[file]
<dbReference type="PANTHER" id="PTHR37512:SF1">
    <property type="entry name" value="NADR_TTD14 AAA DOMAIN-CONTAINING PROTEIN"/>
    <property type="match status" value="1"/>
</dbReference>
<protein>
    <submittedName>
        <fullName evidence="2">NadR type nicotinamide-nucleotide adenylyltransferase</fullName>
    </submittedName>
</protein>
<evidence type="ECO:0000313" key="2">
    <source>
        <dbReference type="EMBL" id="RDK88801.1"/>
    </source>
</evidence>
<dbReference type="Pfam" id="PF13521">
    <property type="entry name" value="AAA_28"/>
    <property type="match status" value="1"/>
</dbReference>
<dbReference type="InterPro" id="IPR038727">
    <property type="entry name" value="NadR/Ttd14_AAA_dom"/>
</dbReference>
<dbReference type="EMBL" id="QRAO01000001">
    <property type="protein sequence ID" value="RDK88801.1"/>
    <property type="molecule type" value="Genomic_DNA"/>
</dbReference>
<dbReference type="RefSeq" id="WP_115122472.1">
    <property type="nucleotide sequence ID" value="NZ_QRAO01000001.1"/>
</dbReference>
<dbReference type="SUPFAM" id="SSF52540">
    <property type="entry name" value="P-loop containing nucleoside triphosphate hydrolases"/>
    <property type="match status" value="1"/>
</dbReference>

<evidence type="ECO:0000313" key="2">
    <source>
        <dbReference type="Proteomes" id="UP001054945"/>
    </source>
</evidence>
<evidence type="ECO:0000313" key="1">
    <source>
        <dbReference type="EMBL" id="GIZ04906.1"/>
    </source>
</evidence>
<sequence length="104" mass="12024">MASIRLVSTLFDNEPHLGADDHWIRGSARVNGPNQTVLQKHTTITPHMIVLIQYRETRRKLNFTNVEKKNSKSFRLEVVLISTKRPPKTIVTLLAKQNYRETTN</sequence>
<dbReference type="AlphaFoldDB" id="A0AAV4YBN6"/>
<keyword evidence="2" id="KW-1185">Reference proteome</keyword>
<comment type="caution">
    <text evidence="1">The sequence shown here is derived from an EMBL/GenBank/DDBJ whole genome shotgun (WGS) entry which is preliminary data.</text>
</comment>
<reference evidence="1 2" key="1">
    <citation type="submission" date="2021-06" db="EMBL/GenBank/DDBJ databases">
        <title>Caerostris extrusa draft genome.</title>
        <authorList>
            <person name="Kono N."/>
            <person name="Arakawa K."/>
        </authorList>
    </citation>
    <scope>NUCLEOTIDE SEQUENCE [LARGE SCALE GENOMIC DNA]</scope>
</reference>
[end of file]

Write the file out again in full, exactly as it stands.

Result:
<dbReference type="PANTHER" id="PTHR37512:SF1">
    <property type="entry name" value="NADR_TTD14 AAA DOMAIN-CONTAINING PROTEIN"/>
    <property type="match status" value="1"/>
</dbReference>
<protein>
    <submittedName>
        <fullName evidence="2">NadR type nicotinamide-nucleotide adenylyltransferase</fullName>
    </submittedName>
</protein>
<evidence type="ECO:0000313" key="2">
    <source>
        <dbReference type="EMBL" id="RDK88801.1"/>
    </source>
</evidence>
<dbReference type="Pfam" id="PF13521">
    <property type="entry name" value="AAA_28"/>
    <property type="match status" value="1"/>
</dbReference>
<dbReference type="InterPro" id="IPR038727">
    <property type="entry name" value="NadR/Ttd14_AAA_dom"/>
</dbReference>
<dbReference type="EMBL" id="QRAO01000001">
    <property type="protein sequence ID" value="RDK88801.1"/>
    <property type="molecule type" value="Genomic_DNA"/>
</dbReference>
<dbReference type="RefSeq" id="WP_115122472.1">
    <property type="nucleotide sequence ID" value="NZ_QRAO01000001.1"/>
</dbReference>
<dbReference type="SUPFAM" id="SSF52540">
    <property type="entry name" value="P-loop containing nucleoside triphosphate hydrolases"/>
    <property type="match status" value="1"/>
</dbReference>

<evidence type="ECO:0000313" key="2">
    <source>
        <dbReference type="Proteomes" id="UP001054945"/>
    </source>
</evidence>
<evidence type="ECO:0000313" key="1">
    <source>
        <dbReference type="EMBL" id="GIZ04906.1"/>
    </source>
</evidence>
<sequence length="104" mass="12024">MASIRLVSTLFDNEPHLGADDHWIRGSARVNGPNQTVLQKHTTITPHMIVLIQYRETRRKLNFTNVEKKNSKSFRLEVVLISTKRPPKTIVTLLAKQNYRETTN</sequence>
<dbReference type="AlphaFoldDB" id="A0AAV4YBN6"/>
<keyword evidence="2" id="KW-1185">Reference proteome</keyword>
<comment type="caution">
    <text evidence="1">The sequence shown here is derived from an EMBL/GenBank/DDBJ whole genome shotgun (WGS) entry which is preliminary data.</text>
</comment>
<reference evidence="1 2" key="1">
    <citation type="submission" date="2021-06" db="EMBL/GenBank/DDBJ databases">
        <title>Caerostris extrusa draft genome.</title>
        <authorList>
            <person name="Kono N."/>
            <person name="Arakawa K."/>
        </authorList>
    </citation>
    <scope>NUCLEOTIDE SEQUENCE [LARGE SCALE GENOMIC DNA]</scope>
</reference>